Amazon Go stores combine the ambiance of the inside of a vending machine with mundane sandwiches 

As consumers shift from conspicuous consumption to experiences, they’ll find a plethora of places to spend money. Want to be a ropin’, ridin’ cowboy? Go to a dude ranch. Want to throw a heater over home plate? Do a spring training boot camp. Want to clandestinely put a bacon, egg and cheese breakfast sandwich into your bra and then just walk out like an early-aughts Winona Ryder? Go to an Amazon Go store. 

Amazon Go stores eliminate cashiers by combining computer vision, depth sensors and machine learning to record what merchandise shoppers take off the shelves. Amazon opened the first of its smallish convenience stores in 2018 and now operates 27 in four cities—New York, Seattle, San Francisco and Chicago. The stores offer ready-to-eat meals and snacks for breakfast, lunch and dinner, as well as other sundries. Amazon also plans to build full-scale cashier-less Amazon grocery stores. Keep in mind that Amazon also owns more than 500 Whole Foods Market locations that it acquired in 2017 for $13.7 billion. 

So, what’s it like to stroll breezily through a store and then walk out without interacting with a single soul? First of all, it’s not as “easy breezy” as one might imagine. Shoppers have to download the Amazon Go app to a cell phone and sync it with an Amazon account. Do that before leaving the house or risk having a turnstile punch your junk while bystanders point and laugh.

It’s also worth mentioning that this is the fourth Amazon app on my phone. I have the original Amazon app, the app that controls my Alexa devices, the Whole Foods app and now the Amazon Go app.

Anyway, the time had come to engage the tech at an Amazon Go. At lunch time, I hopped into my car and headed to Ogilvie Transportation Center, a massive train station where commuter lines converge in downtown Chicago. According to Metra, the organization that wrangles a lot of those trains, more than 100,000 commuters pass through Ogilvie daily in non-pandemic times. That’s pretty good foot traffic for a Black Mirror bodega.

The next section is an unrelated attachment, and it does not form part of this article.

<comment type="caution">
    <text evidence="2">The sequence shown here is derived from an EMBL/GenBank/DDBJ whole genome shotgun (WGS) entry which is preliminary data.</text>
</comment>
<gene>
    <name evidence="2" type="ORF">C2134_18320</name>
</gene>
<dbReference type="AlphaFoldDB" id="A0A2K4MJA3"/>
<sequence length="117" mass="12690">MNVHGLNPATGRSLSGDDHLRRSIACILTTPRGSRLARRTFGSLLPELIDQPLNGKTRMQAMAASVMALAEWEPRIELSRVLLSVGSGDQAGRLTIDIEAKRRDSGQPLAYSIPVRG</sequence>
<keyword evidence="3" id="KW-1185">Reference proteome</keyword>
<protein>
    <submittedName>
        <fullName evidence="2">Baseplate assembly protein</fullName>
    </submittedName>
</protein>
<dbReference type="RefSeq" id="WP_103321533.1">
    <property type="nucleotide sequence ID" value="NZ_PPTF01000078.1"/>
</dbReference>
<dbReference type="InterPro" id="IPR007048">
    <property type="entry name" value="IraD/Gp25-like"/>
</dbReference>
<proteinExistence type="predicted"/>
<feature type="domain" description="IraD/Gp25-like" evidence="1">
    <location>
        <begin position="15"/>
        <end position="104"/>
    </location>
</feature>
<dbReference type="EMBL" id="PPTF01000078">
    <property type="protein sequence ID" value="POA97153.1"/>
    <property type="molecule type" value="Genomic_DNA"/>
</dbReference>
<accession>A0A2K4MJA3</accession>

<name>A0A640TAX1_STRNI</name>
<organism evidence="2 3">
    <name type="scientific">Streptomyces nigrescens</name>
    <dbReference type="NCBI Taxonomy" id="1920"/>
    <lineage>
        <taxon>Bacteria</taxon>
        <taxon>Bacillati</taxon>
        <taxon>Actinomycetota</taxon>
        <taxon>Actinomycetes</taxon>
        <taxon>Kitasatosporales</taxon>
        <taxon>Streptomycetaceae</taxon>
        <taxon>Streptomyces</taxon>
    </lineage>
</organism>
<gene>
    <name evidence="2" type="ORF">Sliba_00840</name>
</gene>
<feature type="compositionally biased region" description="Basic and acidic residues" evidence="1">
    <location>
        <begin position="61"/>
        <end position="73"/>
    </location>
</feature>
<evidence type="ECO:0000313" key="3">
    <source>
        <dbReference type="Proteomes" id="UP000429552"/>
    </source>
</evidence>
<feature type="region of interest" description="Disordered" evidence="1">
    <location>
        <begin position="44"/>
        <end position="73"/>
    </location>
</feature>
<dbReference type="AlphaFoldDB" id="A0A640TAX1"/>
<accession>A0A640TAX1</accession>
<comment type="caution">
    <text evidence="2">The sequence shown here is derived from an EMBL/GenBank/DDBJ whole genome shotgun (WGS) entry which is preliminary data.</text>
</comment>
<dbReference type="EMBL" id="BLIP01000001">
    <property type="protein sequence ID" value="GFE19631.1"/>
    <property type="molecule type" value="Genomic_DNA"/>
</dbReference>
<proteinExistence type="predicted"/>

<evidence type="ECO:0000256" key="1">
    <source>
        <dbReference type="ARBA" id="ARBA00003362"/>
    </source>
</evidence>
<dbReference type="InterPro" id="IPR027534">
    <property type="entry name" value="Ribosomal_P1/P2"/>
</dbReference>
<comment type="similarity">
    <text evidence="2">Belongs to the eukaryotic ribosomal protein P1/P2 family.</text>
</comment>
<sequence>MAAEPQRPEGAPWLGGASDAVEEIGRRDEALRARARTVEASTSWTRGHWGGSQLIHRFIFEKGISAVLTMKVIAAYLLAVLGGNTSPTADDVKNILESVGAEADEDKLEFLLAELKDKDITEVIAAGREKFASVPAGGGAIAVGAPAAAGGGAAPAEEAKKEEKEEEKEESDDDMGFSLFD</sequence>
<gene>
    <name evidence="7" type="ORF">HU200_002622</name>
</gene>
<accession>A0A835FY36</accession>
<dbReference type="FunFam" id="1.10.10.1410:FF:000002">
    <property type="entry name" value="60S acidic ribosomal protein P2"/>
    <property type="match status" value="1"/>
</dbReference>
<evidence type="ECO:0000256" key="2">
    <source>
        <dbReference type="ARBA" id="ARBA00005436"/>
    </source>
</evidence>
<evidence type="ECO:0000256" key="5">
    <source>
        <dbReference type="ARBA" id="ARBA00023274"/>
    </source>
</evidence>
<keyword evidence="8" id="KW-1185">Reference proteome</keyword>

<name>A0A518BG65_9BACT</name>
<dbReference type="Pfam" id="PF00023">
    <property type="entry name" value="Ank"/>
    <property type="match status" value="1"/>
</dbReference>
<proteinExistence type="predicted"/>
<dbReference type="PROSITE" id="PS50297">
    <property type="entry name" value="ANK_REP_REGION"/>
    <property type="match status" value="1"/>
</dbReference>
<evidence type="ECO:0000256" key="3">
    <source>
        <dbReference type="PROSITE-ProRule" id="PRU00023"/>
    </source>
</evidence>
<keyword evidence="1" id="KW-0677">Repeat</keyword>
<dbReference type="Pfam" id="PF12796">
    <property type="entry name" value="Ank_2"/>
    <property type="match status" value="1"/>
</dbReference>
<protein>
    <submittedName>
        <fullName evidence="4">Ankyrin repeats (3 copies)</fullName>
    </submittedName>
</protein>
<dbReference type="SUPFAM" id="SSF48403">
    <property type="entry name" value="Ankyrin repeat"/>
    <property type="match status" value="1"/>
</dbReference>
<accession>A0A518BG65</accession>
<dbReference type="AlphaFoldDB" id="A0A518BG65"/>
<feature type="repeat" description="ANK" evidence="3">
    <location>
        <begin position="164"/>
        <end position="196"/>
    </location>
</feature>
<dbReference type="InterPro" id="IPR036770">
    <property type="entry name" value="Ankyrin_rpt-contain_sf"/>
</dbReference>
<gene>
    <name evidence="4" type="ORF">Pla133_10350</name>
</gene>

On the day I visited, Ogilvie wasn’t crowded. On the first floor, a modern food court offers Dunkin’, Burrito Beach, Popeyes, Panda Express and others. (I’ll explain later why I’m mentioning this.) Take the escalator up to the second level, and there’s a beautifully lit sign for Amazon Go. Instead of metal prongs, a row of what looks like subway turnstiles has sleek transparent panels that silently whoosh open and closed like the pod bay doors on Star Trek. Simply scan the QR code on your cell phone and you’re in! 

They didn’t post a ton of clearly written directions on how to enter the store. Information about the app appears on a flat-screen TV, but the messages rotate. I looked up everything I would need to do before I got there, and the app does have a handy “tutorial.” But the experience remains far from intuitive.

As I was browsing the store and taking notes, an older black man stopped on the other side of the turnstiles and bellowed, “How the heck do you get in here?” I told him he needed an app. “An app?” he said. “Why there got to be an app for everything? Is it free?” I told him the app was free but was linked to an Amazon account and needed a credit card. “Shoot, forget this then,” he replied, “ain’t nobody got time for that.” Then he walked away.

I wanted to interview patrons, but the store was literally empty. One other man did come in, but he grabbed a Red Bull and fled before I could ask him any questions.